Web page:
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November 17, 2007

enjoy your t-day food vat product

This is inspired by a story I heard on NPR this morning, and I'm in no mood for meticulous research (for reasons explained below), so you'll have to take my word for it.

The story was about certain farmers, who are trying to save the turkey's gene supply by raising heritage birds.  Now, an excellent reason to raise heritage birds is that people who care about how food tastes (and can afford it) will shell out two or three times more for a heritage bird than one of those butterballs you get in your local market.  But another excellent reason, perhaps more altruistic, is that, as the poultry industry has developed the birds that most of us eat, they've created a population of millions and millions of birds are genetically very similar.  In fact, they all share a limited number (200, I think I heard) of parents that we used to develop the characteristics that make these little fellas so profitable -- white feathers (for lack of skin discoloration), quick maturation and enormous breasts, as the average silly American doesn't like the white meat.

The flip side of a gargantuan flock of these engineered birds to feed us are discrete and possibly devastating.  On the one hand, the homogeneity of the turkeys render them vulnerable to pandemic -- there's only one genetic barrier to jump, and then the disease (like, say, the bird flu) runs through like fire through oily rags.

On the more creepy and icky side, a side effect of being frankensteined into utility, these birds are literally functionless other than as dinner.  Because of their controlled mutations, they live a very short time, they cannot fly, and they cannot reproduce by themselves.  They are so massive that they must be inseminated by the farmers.

So, basically, if you remember your sci-fi friends joking about that future day, when we are all fed exclusively by proto-organic material grown in a vat?  Well, that day snuck in when we weren't looking.

Yes, soylent green is made of turkeys.

[No research?  I'm sitting in a Bethlehem, PA bookstore with free WiFi, computing in public, for the first time.  I'm not sure how I like it.  If I help myself to a second cup of coffee, do I owe then another buck seventy-five?  But enough about me?  How you been?]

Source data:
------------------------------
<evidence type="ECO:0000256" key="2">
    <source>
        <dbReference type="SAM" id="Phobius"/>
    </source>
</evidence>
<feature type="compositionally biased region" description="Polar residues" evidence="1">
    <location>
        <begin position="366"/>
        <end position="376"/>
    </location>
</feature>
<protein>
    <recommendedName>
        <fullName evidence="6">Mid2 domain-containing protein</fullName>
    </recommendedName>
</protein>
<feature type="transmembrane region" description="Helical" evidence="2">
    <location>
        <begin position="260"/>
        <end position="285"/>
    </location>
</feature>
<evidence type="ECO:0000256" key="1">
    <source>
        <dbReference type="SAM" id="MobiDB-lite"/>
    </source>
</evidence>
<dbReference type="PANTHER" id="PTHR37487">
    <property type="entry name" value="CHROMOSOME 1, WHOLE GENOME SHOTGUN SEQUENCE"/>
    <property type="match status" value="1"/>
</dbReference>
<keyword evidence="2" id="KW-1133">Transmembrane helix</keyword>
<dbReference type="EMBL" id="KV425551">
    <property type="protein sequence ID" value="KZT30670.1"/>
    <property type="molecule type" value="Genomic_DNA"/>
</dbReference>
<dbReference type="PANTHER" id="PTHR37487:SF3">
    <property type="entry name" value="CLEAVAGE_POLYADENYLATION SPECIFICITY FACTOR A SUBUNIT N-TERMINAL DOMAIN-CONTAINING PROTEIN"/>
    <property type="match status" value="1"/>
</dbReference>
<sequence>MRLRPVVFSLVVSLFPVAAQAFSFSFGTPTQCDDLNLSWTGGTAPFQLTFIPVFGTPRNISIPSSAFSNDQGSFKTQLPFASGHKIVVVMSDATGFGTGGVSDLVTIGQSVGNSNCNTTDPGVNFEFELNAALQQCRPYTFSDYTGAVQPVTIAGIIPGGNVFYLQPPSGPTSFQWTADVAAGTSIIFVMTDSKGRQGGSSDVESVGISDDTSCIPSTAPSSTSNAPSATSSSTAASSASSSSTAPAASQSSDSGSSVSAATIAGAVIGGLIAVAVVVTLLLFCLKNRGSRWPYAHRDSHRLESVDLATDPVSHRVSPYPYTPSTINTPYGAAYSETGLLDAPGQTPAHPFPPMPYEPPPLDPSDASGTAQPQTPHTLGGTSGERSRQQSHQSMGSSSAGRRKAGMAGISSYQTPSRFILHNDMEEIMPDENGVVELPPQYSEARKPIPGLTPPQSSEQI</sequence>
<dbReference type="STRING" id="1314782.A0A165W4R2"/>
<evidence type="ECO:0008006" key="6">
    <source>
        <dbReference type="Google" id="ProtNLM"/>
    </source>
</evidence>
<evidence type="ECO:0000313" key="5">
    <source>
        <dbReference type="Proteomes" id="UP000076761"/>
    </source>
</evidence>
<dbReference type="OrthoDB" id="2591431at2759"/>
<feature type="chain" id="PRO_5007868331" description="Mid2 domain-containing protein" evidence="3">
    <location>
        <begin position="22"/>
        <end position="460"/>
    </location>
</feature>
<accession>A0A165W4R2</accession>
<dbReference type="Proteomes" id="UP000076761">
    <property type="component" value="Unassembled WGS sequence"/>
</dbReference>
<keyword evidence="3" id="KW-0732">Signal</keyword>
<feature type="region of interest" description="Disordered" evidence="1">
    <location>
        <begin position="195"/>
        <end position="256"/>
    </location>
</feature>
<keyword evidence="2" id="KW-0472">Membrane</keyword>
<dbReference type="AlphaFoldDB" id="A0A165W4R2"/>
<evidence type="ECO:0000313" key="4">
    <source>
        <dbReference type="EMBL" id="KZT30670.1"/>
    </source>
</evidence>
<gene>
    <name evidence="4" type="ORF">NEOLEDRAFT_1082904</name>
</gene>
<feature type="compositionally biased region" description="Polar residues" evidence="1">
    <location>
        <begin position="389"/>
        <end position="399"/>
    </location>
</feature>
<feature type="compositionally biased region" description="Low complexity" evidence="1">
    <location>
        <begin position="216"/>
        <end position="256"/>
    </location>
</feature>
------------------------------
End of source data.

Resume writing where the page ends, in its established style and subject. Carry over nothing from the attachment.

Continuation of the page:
Posted by mrbrent at 3:46 PM

epa stories in real life

This is partly a little update on Mayor of Mayor's intention to cut the federal budget by letting federal hiring evaporate, and this is partly a rare example of Reader Mail.

I was contacted by a soul, who wishes to remain unknowable, who has experienced first-hand the current robustness of the various government agencies.  It goes a little something like this:

I had a meeting with an organization that is funded by the Environmental Protection Agency.  We met at the EPA offices in Manhattan.  Since Bush's first term, they've imposed a hiring freeze at the EPA.  In this giant office building sits an empty floor that once bustled with EPA activity.  It was a fucking ghost town.  Downright creepy.  The guy we met with said that the exodus spiraled out of control.  A smart person left and wasn't replaced.  Other smart people got frustrated and left.  There are now literally four people working on this floor, one of whom is merely funded by the EPA and only marginally a part of it.

So when people talk about a hiring freeze within government, it decimates whatever agency they're talking about.  It was a glimpse of our current government at work I didn't really want to see.  Seriously, the Manhattan EPA office was one of the most disconcerting places I've ever been.